• (disco)

    This reminds me of a monitoring solution I once saw for sale at a newly-invented-wheel-dealership.

    Someone was faced with the nigh-insurmountable task of watching a log file on a remote server. It was pretty complex -- The log file was encoded in something called "ASCII", and each line started with a timestamp containing only the year, month, day, hour, minute and second with a decimal part which only went down to microseconds. Worse yet, there was no way of knowing when that line ended, unless you happened to catch on to the presence of a so-called "NEWLINE" character at the end.

    Fortunately, our heroic developer had access to the most sophisticated monitoring tool ever invented. It ran on Windows and had a name something like "SCUMM", although I doubt that it did a very good job of playing Maniac Mansion. Since there was absolutely no way that there could have been any kind of native support for something as arcane as reading log files, it was time to do Something Clever(tm).

    So, one minute after the previous check, like clockwork, a secure shell connection was opened. It called sudo to get the root privileges required to then call su to another user ID, and then finally called ls to check the modification time of the globally readable log file in question.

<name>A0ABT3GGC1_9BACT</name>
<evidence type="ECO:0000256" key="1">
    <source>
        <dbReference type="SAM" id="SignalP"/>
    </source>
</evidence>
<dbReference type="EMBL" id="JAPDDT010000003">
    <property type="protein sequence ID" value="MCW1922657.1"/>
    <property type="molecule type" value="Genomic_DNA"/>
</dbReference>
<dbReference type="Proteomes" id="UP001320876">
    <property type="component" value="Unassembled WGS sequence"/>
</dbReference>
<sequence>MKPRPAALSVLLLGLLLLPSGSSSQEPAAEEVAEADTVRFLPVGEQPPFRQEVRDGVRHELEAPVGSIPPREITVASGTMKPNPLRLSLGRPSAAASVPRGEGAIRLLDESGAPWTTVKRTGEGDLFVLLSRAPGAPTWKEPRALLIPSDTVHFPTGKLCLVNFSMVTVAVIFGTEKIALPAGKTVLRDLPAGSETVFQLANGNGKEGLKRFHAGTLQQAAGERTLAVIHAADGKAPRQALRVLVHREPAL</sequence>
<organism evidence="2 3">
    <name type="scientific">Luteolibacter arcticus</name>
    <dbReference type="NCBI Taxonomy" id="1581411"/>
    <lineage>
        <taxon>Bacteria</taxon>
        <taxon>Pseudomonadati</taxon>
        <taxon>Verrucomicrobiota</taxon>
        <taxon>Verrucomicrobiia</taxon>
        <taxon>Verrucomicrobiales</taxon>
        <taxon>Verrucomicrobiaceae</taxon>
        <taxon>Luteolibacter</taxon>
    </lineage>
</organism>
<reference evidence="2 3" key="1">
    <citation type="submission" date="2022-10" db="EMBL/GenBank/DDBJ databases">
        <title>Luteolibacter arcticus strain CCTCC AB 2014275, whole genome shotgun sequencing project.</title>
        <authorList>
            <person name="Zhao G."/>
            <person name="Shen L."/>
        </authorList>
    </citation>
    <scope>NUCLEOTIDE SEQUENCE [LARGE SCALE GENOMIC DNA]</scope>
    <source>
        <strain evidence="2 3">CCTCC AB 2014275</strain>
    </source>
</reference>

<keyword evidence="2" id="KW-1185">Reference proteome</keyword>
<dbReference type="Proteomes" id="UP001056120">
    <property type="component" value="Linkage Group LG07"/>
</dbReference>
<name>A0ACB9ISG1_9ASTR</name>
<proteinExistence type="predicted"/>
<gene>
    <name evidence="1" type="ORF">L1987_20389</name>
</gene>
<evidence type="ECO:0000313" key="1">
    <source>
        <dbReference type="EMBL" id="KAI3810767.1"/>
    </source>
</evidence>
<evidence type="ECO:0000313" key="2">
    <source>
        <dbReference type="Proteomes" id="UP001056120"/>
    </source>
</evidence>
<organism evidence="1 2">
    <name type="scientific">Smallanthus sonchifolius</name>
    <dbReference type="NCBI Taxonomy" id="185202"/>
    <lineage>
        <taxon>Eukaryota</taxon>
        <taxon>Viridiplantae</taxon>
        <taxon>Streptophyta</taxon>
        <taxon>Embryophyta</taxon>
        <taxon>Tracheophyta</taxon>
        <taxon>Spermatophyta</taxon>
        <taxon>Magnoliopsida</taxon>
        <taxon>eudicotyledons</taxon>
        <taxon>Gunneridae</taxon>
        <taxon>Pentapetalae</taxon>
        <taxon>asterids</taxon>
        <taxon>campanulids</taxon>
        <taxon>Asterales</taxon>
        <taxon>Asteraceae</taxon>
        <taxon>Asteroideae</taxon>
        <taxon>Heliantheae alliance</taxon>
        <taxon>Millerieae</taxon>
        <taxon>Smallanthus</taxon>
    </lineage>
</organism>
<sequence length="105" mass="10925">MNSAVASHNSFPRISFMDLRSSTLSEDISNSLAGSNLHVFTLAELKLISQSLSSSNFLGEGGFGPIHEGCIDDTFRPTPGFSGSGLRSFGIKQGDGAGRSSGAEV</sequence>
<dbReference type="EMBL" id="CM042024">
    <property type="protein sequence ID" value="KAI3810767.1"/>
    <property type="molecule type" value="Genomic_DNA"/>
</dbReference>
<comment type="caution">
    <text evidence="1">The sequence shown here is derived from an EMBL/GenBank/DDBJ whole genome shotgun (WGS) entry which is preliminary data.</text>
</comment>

The mtime was then compared with the current time, and if the difference was less than sixty seconds, the monitoring system would sign in again, run sudo again, then su again, and finally use "tail -1" to gather all of the new lines added to the file since the last time.

    Well, as long as there was only one of them. And it had to have been added within the last 59 seconds, even though the check interval was guaranteed to be longer than that. And don't even get me started on the incredibly unlikely chance that new messages would be added while the check was running. Or how the monitoring account was hooked in to active directory, and could take several seconds to authenticate each time because AD is really hard to use.

    The truly amazing thing is that nobody could figure out how this mess was somehow sleeping in through critical alerts.

  • (disco)

    I personally wouldn't categorize this as a WTF. Bugs happen, and I can see it as a totally reasonable one to have.
    It probably survived as long as it did because none of the log's consumers actually needed up to the minute information, so getting it once a day or whatever was probably fine. And as long as it doesn't lose data during the minutes it skips (presumably it just dumps all the happenings since the latest attempt), it was apparently "good enough" for their use case.

  • (disco) in reply to mruhlin
    I personally wouldn't categorize this as a WTF
    Relying on `sleep()` for accurate timing is as :wtf: as it comes
  • (disco) in reply to RaceProUK